Cowboy humorist, philosopher and rope-twirling raconteur Will Rogers once said, “It isn’t what we don’t know that gives us trouble, it’s what we know that ain’t so.”
Well, everybody knows Nevada is a low-tax state. Ask anyone. Why our very state Constitution prohibits an income tax. Sure our sales tax is pretty high but tourists contribute more to the state coffers because of it.
So surely it is understandable why the state agencies are poor-mouthing as the next session of the Legislature approaches, crying that the state needs to spend $1 billion more in the next biennium to just keep up current inadequate service levels. And that doesn’t take into account the $1.2 billion in temporary taxes that are scheduled to sunset next June, leaving the shortfall at a jaw-dropping, wallet-sucking $2.2 billion.
The big fear is that new Republican majorities in both the state Senate and Assembly will balk at raising or extending taxes.
For his part, Gov. Brian Sandoval has been coy on the topic of taxation.
Asked point blank by newspaper reporters about whether his budget might include new taxes, he replied, “You’ll find out.”
He told the editorial boards of the Reno and Las Vegas newspapers, “I have a unique opportunity, I feel, hopefully as second-term governor, going into the session and having the relationships I have with the Legislature to lead this effort in terms of looking at how we fund the state.”
As for the taxes set for sunset in June, Sandoval in both 2011 and 2013 agreed to extend them.
The state’s new Republican Senate Majority Leader Michael Roberson was quoted as saying at an education forum in Las Vegas recently, “We have really two choices. We can either reform our tax structure in a broad-based, fair way in collaboration with the community … in a way that generates more revenue. Or we’re going to be in a situation where we’re going to have to cut education significantly.”
Everybody knows Nevada already is a piker when it comes to spending on education and has the results to show for it with poor test scores and graduation rates. In fact, according to the latest Census Bureau data from 2012, Nevada ranked a pathetic 45th in the nation in K-12 education spending.
Since we’re perusing Census data already, how does Nevada stack up in that taxation department?
The most recent Census report on this is the “Quarterly Summary of State and Local Government Tax Revenue” from the second quarter of this calendar year, when Nevadans paid nearly $2.9 billion in taxes to the state, cities, counties and other taxing districts. Divide that by a population of nearly 2.8 million from the 2013 Census estimate and you find the per capita state and local taxation for the quarter was a little more than $1,000.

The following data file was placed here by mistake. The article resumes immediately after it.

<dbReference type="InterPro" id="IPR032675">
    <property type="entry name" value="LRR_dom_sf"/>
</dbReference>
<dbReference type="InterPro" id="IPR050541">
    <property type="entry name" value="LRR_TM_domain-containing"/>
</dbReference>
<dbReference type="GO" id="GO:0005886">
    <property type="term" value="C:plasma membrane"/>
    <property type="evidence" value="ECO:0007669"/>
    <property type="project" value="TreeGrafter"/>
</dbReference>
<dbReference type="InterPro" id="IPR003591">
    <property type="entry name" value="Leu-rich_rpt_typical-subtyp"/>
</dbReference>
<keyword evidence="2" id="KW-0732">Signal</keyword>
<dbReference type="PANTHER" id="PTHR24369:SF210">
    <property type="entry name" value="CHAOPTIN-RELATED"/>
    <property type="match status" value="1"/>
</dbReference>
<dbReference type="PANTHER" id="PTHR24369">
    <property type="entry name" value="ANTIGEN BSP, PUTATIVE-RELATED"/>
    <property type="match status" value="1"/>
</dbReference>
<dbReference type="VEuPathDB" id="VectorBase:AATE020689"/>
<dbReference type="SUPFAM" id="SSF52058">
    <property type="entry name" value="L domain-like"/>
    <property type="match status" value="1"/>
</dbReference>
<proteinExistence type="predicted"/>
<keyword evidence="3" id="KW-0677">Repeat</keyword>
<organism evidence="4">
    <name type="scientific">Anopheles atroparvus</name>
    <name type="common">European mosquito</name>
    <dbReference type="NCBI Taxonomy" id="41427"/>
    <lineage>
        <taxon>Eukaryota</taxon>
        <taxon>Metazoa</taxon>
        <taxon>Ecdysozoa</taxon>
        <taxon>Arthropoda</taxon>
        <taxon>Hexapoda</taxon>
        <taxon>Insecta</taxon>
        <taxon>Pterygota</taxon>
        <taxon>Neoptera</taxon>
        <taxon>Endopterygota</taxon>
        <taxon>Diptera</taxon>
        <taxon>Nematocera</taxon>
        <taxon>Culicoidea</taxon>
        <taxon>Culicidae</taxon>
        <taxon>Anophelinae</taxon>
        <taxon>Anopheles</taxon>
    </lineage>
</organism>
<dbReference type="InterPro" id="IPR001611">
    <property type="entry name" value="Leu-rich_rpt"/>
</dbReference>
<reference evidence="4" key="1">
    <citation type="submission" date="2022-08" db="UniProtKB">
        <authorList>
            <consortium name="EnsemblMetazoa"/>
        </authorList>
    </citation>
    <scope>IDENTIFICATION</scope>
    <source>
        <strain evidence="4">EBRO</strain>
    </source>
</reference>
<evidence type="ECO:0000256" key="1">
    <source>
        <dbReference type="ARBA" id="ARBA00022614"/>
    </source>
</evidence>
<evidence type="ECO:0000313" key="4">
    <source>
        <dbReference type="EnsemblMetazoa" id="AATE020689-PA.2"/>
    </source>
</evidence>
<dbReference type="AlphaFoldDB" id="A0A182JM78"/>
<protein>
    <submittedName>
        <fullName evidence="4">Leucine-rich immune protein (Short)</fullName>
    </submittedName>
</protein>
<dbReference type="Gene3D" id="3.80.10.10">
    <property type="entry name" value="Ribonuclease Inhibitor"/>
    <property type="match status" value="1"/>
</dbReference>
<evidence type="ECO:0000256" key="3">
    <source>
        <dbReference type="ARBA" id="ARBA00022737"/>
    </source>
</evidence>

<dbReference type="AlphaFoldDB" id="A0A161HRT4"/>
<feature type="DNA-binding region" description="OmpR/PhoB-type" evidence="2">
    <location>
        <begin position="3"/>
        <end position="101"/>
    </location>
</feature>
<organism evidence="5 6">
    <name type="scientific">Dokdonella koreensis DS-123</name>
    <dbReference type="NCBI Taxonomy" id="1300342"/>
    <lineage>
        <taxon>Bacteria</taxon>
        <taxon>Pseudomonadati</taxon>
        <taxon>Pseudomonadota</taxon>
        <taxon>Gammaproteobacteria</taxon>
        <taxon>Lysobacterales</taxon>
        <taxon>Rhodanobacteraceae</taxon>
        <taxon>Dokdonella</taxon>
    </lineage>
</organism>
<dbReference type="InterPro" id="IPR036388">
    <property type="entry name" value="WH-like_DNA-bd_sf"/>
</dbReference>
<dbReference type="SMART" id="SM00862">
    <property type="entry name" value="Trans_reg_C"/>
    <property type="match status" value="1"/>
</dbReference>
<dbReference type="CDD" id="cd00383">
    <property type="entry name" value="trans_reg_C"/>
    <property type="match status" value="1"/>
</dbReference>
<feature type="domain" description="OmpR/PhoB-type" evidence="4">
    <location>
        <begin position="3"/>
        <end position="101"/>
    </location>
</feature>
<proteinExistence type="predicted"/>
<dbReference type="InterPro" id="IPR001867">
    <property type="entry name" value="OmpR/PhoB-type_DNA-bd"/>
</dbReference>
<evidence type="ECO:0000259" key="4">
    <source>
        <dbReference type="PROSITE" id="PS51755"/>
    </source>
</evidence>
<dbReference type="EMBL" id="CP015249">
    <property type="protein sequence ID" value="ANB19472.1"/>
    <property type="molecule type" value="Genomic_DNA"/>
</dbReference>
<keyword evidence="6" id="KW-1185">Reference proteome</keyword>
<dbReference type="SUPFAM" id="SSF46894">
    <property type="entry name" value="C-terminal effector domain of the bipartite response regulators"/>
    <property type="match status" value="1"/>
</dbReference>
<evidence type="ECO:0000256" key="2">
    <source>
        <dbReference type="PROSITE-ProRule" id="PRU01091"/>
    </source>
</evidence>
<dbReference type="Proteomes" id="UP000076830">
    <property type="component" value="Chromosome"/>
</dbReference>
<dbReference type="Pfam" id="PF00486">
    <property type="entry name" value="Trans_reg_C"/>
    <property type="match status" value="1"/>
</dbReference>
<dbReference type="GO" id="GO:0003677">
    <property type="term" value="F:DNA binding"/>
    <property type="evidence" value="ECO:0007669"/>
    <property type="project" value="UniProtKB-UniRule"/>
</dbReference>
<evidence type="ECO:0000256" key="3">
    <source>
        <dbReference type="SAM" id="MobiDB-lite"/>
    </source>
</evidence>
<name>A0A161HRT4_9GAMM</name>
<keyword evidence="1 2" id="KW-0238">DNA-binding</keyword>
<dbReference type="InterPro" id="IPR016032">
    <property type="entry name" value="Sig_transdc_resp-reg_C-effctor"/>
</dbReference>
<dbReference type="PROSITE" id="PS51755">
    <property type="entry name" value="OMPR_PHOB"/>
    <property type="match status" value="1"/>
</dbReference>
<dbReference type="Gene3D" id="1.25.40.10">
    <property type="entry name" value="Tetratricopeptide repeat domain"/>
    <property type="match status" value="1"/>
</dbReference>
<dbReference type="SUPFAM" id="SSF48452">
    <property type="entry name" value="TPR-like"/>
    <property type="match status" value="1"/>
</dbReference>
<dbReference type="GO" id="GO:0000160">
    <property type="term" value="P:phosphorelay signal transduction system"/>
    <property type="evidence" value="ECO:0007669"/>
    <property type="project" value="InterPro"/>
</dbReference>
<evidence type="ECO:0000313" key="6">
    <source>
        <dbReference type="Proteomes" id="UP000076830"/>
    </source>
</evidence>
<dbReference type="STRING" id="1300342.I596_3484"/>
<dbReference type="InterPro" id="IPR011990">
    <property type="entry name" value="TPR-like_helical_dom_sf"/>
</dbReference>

That was the 13th highest per capita tax revenue in the nation — 12th if you exclude the District of Columbia. Nevada collected more per resident than the presumptive high-tax state of New York. Thus, low-tax Nevada governments collect more in taxes than 38 other states, but can’t seem to find as much to spend on education as 44 other states.
According to the Tax Foundation, Nevada’s average sales tax — state and local — is the 13th highest in the nation.
Nevada’s property tax rate is the 28th highest in the nation, according to Tax-Rates.org.
When you break down the revenue sources for Nevada elementary and secondary education as reported by the Census Bureau, you find Nevada ranked 47th in federal revenue. (Tell me again about how the U.S. Senate majority leader from Nevada is bringing home the bacon.) When it came to funding levels from the state, Nevada ranked 25th, but only 45th for local level funding.
Nevada ranked in the mid-40s in most education spending categories, but 22nd highest in spending on school administration.
The money is there, but apparently it is being spent on other things.
When it comes to government salaries, Nevada’s state and local governments have been able to keep up with others in the same taxation neighborhood. Admittedly, the most recent figures available from the Census Bureau are for 2009, but in that year the state of Nevada ranked 12th in the nation with an average monthly salary level of just more than $5,000. Local governments paid a similar salary level, and ranked sixth in the nation compared to local governments in other states.
The problem isn’t that Nevada collects too little in taxes. It is how it spends it.
Thomas Mitchell is a longtime Nevada newspaper columnist. You may email him at email@example.com. He also blogs at http://4thst8.wordpress.com/.